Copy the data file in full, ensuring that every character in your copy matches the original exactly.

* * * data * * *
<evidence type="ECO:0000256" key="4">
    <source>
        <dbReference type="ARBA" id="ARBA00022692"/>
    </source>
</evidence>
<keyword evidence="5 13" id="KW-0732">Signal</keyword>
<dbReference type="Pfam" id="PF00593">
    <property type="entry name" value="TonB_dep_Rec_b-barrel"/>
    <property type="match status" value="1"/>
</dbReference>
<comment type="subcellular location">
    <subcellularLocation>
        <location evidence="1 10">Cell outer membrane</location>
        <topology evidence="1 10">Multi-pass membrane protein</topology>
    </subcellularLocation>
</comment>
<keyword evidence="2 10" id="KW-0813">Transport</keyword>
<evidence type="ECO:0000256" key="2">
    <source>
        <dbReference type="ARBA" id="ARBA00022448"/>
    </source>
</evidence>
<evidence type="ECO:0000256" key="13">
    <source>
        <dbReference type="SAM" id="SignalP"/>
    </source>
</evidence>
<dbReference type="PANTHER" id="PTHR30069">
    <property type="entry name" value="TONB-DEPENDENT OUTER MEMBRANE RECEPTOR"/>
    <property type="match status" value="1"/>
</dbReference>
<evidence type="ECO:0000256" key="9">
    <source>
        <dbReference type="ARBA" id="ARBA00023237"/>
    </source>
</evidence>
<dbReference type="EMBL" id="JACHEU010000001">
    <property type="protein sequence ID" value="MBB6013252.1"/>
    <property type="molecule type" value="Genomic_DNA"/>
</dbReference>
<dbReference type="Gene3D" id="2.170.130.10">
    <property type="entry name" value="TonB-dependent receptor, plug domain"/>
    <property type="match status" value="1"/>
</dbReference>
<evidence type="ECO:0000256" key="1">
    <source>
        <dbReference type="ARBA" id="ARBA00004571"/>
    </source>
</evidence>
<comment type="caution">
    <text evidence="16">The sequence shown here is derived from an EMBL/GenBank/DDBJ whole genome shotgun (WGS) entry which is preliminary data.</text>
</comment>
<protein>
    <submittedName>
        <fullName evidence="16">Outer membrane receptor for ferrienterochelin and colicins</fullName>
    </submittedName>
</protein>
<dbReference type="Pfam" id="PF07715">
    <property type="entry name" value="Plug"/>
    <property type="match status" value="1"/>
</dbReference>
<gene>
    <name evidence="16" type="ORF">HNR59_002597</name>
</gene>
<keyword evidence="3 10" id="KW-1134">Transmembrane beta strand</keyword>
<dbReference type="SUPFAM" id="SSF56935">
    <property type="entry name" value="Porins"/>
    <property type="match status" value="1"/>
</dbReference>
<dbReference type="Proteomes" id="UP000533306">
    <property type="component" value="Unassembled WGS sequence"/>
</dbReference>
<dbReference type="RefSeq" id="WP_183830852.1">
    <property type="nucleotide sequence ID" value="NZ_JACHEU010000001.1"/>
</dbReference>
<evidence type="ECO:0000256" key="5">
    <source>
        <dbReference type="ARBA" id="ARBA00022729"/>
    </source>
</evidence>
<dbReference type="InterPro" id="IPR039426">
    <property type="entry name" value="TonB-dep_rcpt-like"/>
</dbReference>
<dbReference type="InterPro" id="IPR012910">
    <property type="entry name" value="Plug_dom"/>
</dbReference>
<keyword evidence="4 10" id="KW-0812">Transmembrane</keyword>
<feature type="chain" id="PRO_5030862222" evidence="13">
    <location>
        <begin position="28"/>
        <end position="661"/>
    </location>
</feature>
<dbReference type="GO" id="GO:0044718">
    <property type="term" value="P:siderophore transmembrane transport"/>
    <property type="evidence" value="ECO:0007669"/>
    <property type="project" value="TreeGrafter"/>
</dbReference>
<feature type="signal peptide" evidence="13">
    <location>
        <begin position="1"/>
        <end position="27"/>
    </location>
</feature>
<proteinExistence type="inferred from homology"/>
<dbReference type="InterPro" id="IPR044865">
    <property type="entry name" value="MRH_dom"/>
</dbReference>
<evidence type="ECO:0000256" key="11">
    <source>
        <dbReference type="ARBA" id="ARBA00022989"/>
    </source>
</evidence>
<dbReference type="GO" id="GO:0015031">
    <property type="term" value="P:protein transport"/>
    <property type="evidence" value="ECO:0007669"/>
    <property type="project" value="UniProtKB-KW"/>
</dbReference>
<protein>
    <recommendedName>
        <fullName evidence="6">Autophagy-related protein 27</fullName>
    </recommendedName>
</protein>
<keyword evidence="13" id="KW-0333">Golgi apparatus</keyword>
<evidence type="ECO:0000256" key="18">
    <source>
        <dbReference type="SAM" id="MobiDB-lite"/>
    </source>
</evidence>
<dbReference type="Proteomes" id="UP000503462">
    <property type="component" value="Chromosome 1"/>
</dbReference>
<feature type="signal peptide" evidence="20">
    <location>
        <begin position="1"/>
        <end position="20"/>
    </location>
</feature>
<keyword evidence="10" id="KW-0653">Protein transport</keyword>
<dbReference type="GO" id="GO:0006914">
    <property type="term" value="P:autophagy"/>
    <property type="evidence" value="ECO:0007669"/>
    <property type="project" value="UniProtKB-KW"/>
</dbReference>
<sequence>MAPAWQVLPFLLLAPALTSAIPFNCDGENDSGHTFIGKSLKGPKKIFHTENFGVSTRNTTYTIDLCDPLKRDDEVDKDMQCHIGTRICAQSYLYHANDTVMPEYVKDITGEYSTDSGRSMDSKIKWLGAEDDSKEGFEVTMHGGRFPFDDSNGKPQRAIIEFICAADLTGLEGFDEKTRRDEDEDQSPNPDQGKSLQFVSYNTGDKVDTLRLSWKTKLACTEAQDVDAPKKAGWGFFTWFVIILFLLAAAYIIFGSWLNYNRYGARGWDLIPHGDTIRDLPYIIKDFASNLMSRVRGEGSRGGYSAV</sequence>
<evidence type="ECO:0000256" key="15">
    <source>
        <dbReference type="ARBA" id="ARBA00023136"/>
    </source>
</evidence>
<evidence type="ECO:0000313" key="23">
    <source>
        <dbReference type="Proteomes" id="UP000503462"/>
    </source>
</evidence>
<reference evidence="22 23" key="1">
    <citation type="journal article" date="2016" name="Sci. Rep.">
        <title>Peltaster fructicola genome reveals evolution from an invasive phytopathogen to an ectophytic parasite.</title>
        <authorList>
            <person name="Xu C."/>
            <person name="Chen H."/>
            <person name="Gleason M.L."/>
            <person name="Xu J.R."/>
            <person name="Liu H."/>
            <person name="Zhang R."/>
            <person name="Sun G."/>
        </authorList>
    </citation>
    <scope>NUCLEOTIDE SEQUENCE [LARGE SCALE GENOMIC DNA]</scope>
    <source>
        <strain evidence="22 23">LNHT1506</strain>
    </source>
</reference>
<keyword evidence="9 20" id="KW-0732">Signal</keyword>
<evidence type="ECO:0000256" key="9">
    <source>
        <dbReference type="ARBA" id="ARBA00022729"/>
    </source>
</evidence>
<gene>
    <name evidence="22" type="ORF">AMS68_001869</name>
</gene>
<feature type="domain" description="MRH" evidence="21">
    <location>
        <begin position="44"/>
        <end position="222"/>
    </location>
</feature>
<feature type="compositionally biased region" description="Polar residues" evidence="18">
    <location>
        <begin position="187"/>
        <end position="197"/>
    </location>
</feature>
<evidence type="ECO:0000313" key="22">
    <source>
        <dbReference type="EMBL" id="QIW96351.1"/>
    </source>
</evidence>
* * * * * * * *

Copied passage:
<evidence type="ECO:0000256" key="4">
    <source>
        <dbReference type="ARBA" id="ARBA00022692"/>
    </source>
</evidence>
<keyword evidence="5 13" id="KW-0732">Signal</keyword>
<dbReference type="Pfam" id="PF00593">
    <property type="entry name" value="TonB_dep_Rec_b-barrel"/>
    <property type="match status" value="1"/>
</dbReference>
<comment type="subcellular location">
    <subcellularLocation>
        <location evidence="1 10">Cell outer membrane</location>
        <topology evidence="1 10">Multi-pass membrane protein</topology>
    </subcellularLocation>
</comment>
<keyword evidence="2 10" id="KW-0813">Transport</keyword>
<evidence type="ECO:0000256" key="2">
    <source>
        <dbReference type="ARBA" id="ARBA00022448"/>
    </source>
</evidence>
<evidence type="ECO:0000256" key="13">
    <source>
        <dbReference type="SAM" id="SignalP"/>
    </source>
</evidence>
<dbReference type="PANTHER" id="PTHR30069">
    <property type="entry name" value="TONB-DEPENDENT OUTER MEMBRANE RECEPTOR"/>
    <property type="match status" value="1"/>
</dbReference>
<evidence type="ECO:0000256" key="9">
    <source>
        <dbReference type="ARBA" id="ARBA00023237"/>
    </source>
</evidence>
<dbReference type="EMBL" id="JACHEU010000001">
    <property type="protein sequence ID" value="MBB6013252.1"/>
    <property type="molecule type" value="Genomic_DNA"/>
</dbReference>
<dbReference type="Gene3D" id="2.170.130.10">
    <property type="entry name" value="TonB-dependent receptor, plug domain"/>
    <property type="match status" value="1"/>
</dbReference>
<evidence type="ECO:0000256" key="1">
    <source>
        <dbReference type="ARBA" id="ARBA00004571"/>
    </source>
</evidence>
<comment type="caution">
    <text evidence="16">The sequence shown here is derived from an EMBL/GenBank/DDBJ whole genome shotgun (WGS) entry which is preliminary data.</text>
</comment>
<protein>
    <submittedName>
        <fullName evidence="16">Outer membrane receptor for ferrienterochelin and colicins</fullName>
    </submittedName>
</protein>
<dbReference type="Pfam" id="PF07715">
    <property type="entry name" value="Plug"/>
    <property type="match status" value="1"/>
</dbReference>
<gene>
    <name evidence="16" type="ORF">HNR59_002597</name>
</gene>
<keyword evidence="3 10" id="KW-1134">Transmembrane beta strand</keyword>
<dbReference type="SUPFAM" id="SSF56935">
    <property type="entry name" value="Porins"/>
    <property type="match status" value="1"/>
</dbReference>
<dbReference type="Proteomes" id="UP000533306">
    <property type="component" value="Unassembled WGS sequence"/>
</dbReference>
<dbReference type="RefSeq" id="WP_183830852.1">
    <property type="nucleotide sequence ID" value="NZ_JACHEU010000001.1"/>
</dbReference>
<evidence type="ECO:0000256" key="5">
    <source>
        <dbReference type="ARBA" id="ARBA00022729"/>
    </source>
</evidence>
<dbReference type="InterPro" id="IPR039426">
    <property type="entry name" value="TonB-dep_rcpt-like"/>
</dbReference>
<dbReference type="InterPro" id="IPR012910">
    <property type="entry name" value="Plug_dom"/>
</dbReference>
<keyword evidence="4 10" id="KW-0812">Transmembrane</keyword>
<feature type="chain" id="PRO_5030862222" evidence="13">
    <location>
        <begin position="28"/>
        <end position="661"/>
    </location>
</feature>
<dbReference type="GO" id="GO:0044718">
    <property type="term" value="P:siderophore transmembrane transport"/>
    <property type="evidence" value="ECO:0007669"/>
    <property type="project" value="TreeGrafter"/>
</dbReference>
<feature type="signal peptide" evidence="13">
    <location>
        <begin position="1"/>
        <end position="27"/>
    </location>
</feature>
<proteinExistence type="inferred from homology"/>
<dbReference type="InterPro" id="IPR044865">
    <property type="entry name" value="MRH_dom"/>
</dbReference>
<evidence type="ECO:0000256" key="11">
    <source>
        <dbReference type="ARBA" id="ARBA00022989"/>
    </source>
</evidence>
<dbReference type="GO" id="GO:0015031">
    <property type="term" value="P:protein transport"/>
    <property type="evidence" value="ECO:0007669"/>
    <property type="project" value="UniProtKB-KW"/>
</dbReference>
<protein>
    <recommendedName>
        <fullName evidence="6">Autophagy-related protein 27</fullName>
    </recommendedName>
</protein>
<keyword evidence="13" id="KW-0333">Golgi apparatus</keyword>
<evidence type="ECO:0000256" key="18">
    <source>
        <dbReference type="SAM" id="MobiDB-lite"/>
    </source>
</evidence>
<dbReference type="Proteomes" id="UP000503462">
    <property type="component" value="Chromosome 1"/>
</dbReference>
<feature type="signal peptide" evidence="20">
    <location>
        <begin position="1"/>
        <end position="20"/>
    </location>
</feature>
<keyword evidence="10" id="KW-0653">Protein transport</keyword>
<dbReference type="GO" id="GO:0006914">
    <property type="term" value="P:autophagy"/>
    <property type="evidence" value="ECO:0007669"/>
    <property type="project" value="UniProtKB-KW"/>
</dbReference>
<sequence>MAPAWQVLPFLLLAPALTSAIPFNCDGENDSGHTFIGKSLKGPKKIFHTENFGVSTRNTTYTIDLCDPLKRDDEVDKDMQCHIGTRICAQSYLYHANDTVMPEYVKDITGEYSTDSGRSMDSKIKWLGAEDDSKEGFEVTMHGGRFPFDDSNGKPQRAIIEFICAADLTGLEGFDEKTRRDEDEDQSPNPDQGKSLQFVSYNTGDKVDTLRLSWKTKLACTEAQDVDAPKKAGWGFFTWFVIILFLLAAAYIIFGSWLNYNRYGARGWDLIPHGDTIRDLPYIIKDFASNLMSRVRGEGSRGGYSAV</sequence>
<evidence type="ECO:0000256" key="15">
    <source>
        <dbReference type="ARBA" id="ARBA00023136"/>
    </source>
</evidence>
<evidence type="ECO:0000313" key="23">
    <source>
        <dbReference type="Proteomes" id="UP000503462"/>
    </source>
</evidence>
<reference evidence="22 23" key="1">
    <citation type="journal article" date="2016" name="Sci. Rep.">
        <title>Peltaster fructicola genome reveals evolution from an invasive phytopathogen to an ectophytic parasite.</title>
        <authorList>
            <person name="Xu C."/>
            <person name="Chen H."/>
            <person name="Gleason M.L."/>
            <person name="Xu J.R."/>
            <person name="Liu H."/>
            <person name="Zhang R."/>
            <person name="Sun G."/>
        </authorList>
    </citation>
    <scope>NUCLEOTIDE SEQUENCE [LARGE SCALE GENOMIC DNA]</scope>
    <source>
        <strain evidence="22 23">LNHT1506</strain>
    </source>
</reference>
<keyword evidence="9 20" id="KW-0732">Signal</keyword>
<evidence type="ECO:0000256" key="9">
    <source>
        <dbReference type="ARBA" id="ARBA00022729"/>
    </source>
</evidence>
<gene>
    <name evidence="22" type="ORF">AMS68_001869</name>
</gene>
<feature type="domain" description="MRH" evidence="21">
    <location>
        <begin position="44"/>
        <end position="222"/>
    </location>
</feature>
<feature type="compositionally biased region" description="Polar residues" evidence="18">
    <location>
        <begin position="187"/>
        <end position="197"/>
    </location>
</feature>
<evidence type="ECO:0000313" key="22">
    <source>
        <dbReference type="EMBL" id="QIW96351.1"/>
    </source>
</evidence>